by Scott Damman, Assess2Perform. Being in the VBT technology space with the Bar Sensei we look beyond simply displaying a number. We study training outputs to see if there is valuable information that maybe is getting missed. Sometimes we need to challenge the traditional way and ask questions -- is the standard metric, or what I call legacy data, the right metric? In June I guest wrote on SimpliFaster an article Is It Time for Coaches to Rethink Velocity-Based Training? The point of the article was to create some fresh conversation related to the VBT metrics that have been used traditionally, and challenge those metrics.
I want to come back to one metric in particular, MPV (mean propulsive velocity). There is a compelling argument for MPV to replace AVG (aka mean) velocity, yet I see very little attention to this point. AVG speed (interchangeable with velocity) is the legacy metric used during VBT (bar speed tracking) for lifts such as squat, bench, and deadlift. These are non-ballistic movements and include an acceleration phase, a point of peak speed, then a deceleration phase. AVG takes into account the time during that full range of motion, and small changes in time have a significant effect on the meters per second display of AVG (i.e. 0.84 m/s).
This data collected with the Bar Sensei shows bar speed metrics during a Squat: peak, average, distance, MPV, and a ratio of MPV into AVG. Look as Column N (Avg to MPV ratio) tightens as the load goes from 95 to 220, then starts to open back up at 250.
Flip side, MPV looks at the Propulsive Phase, the point of the barbell accelerating until the lift hits peak speed. The mean (average) of MPV is the time from the start of the concentric phase to where acceleration hits zero (point of peak speed). MPV does not give a rat's --- of what happens after that point of the lift. Why is this important? Because the deceleration phase of the lift (slowing the barbell down for a squat or bench) is not part of the MPV equation, as this deceleration phase is not relevant and can actually penalize (or misrepresent) an explosive lifter. AVG bar speed takes into account the full range of motion, MPV only cares about the time you are accelerating (the propulsive phase).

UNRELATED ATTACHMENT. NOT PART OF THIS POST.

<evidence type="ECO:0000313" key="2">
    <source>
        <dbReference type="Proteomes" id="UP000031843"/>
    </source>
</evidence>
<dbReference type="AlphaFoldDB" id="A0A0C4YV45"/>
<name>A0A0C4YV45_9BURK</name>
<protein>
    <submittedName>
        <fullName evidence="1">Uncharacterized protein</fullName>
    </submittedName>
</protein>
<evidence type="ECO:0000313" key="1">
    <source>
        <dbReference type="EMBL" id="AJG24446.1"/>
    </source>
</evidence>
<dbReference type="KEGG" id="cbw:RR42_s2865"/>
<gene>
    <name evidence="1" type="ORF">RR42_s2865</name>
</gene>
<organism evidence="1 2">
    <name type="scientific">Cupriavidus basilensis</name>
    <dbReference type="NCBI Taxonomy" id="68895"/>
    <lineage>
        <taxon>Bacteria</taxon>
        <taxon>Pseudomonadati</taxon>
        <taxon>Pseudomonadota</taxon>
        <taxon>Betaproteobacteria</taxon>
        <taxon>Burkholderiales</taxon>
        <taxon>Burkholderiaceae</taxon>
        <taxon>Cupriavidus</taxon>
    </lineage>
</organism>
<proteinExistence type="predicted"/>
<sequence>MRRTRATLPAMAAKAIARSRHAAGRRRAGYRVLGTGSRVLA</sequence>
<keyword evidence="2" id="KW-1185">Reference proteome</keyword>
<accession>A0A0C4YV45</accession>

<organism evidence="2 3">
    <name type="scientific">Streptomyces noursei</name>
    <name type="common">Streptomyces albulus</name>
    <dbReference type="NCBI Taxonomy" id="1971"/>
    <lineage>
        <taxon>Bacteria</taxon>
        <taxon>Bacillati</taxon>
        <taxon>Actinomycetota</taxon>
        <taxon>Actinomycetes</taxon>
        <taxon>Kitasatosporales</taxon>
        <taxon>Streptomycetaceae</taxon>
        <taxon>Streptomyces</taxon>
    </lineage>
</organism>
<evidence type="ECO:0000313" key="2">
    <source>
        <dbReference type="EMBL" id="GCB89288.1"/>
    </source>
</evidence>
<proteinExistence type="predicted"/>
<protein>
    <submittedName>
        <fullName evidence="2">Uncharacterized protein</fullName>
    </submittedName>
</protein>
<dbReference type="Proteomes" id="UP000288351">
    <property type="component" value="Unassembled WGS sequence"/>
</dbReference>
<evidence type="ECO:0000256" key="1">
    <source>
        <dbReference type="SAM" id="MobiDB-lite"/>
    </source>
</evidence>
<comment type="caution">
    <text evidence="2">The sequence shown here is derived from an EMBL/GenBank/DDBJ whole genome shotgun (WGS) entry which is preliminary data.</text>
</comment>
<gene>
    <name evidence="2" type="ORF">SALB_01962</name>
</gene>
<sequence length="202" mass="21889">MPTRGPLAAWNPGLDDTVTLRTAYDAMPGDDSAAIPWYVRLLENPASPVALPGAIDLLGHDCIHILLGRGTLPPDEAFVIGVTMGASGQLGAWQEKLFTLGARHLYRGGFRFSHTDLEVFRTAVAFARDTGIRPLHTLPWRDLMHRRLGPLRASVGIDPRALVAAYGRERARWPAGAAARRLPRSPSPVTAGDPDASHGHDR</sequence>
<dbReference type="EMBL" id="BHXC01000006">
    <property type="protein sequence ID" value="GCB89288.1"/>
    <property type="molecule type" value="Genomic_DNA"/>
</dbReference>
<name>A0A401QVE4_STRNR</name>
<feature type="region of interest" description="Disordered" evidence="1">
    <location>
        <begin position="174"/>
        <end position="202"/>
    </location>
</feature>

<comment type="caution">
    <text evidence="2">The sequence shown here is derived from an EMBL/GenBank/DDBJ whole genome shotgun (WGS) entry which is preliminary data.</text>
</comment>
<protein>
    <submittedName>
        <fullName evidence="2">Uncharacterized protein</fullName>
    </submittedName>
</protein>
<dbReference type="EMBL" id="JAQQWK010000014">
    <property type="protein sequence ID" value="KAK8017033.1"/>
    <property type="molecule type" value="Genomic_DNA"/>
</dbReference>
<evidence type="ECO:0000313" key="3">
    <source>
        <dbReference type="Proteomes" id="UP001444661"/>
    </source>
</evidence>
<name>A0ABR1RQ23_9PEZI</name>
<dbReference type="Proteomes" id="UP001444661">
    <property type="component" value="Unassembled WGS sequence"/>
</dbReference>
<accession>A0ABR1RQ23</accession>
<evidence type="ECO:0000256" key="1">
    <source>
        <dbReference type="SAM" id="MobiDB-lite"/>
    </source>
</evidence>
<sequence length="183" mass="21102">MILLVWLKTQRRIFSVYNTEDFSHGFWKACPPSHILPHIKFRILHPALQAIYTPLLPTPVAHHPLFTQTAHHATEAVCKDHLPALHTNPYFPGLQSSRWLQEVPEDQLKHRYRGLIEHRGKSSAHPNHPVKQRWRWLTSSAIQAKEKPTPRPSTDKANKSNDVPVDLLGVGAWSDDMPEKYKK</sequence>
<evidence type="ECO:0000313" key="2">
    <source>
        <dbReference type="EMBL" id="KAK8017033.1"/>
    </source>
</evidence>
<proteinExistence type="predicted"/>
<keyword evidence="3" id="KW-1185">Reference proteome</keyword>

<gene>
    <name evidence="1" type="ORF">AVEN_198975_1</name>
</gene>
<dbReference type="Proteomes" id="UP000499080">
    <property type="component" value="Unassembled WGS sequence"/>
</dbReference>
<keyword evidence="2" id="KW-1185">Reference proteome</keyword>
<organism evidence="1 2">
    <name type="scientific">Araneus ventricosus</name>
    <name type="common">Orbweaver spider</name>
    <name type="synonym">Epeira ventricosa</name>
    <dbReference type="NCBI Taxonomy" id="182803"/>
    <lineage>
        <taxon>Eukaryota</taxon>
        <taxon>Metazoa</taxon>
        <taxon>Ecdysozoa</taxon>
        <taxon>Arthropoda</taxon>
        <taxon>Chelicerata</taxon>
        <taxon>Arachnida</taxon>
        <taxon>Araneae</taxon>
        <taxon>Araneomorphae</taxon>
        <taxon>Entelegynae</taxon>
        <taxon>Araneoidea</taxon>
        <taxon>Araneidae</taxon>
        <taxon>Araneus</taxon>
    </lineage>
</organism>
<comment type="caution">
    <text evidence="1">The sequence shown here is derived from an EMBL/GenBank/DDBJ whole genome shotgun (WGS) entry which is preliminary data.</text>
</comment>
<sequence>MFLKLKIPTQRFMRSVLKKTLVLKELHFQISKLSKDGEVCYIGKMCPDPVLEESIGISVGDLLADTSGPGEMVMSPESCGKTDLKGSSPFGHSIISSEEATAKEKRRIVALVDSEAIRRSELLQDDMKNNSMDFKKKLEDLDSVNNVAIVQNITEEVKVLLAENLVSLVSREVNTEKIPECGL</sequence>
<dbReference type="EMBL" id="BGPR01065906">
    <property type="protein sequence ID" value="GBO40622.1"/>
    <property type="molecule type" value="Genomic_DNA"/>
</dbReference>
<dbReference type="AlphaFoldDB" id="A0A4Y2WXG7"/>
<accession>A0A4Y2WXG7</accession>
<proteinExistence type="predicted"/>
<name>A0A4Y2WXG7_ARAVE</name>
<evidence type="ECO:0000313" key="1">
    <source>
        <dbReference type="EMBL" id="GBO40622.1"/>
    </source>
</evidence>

Think about this, since time is the controlling factor for AVG bar speed and MPV metrics, an explosive lifter who takes longer to decelerate the barbell -- whether it is because they are efficient at braking, they are longer levered, or other factors -- could have a higher percentile MPV but a middle-of-the-road AVG. Or, two lifters can hit a similar Squat 1RM -- lifter 1 hits pk speed early (short window of acceleration) and grinds through the rep; while lifter 2 accelerates throughout most of the range of motion. They both finish the rep and have a similar 1RM, but they get there two very different ways. Are you looking to develop grinders or explosive athletes?
I am not saying MPV is the holy grail of VBT metrics; in fact, when this all washes out I bet it will be a VBT composite index of a few telling metrics -- MPV, peak speed, and POP-100. I do not see AVG being relevant when we now have more innovative metrics available. All I ask today is do not be comfortable with how it has always been; rather, ask questions and look at the path of logic during your VBT tracking and training. Look at what you are trying to develop, then work backwards to see if your VBT metrics are representing your outcome goals.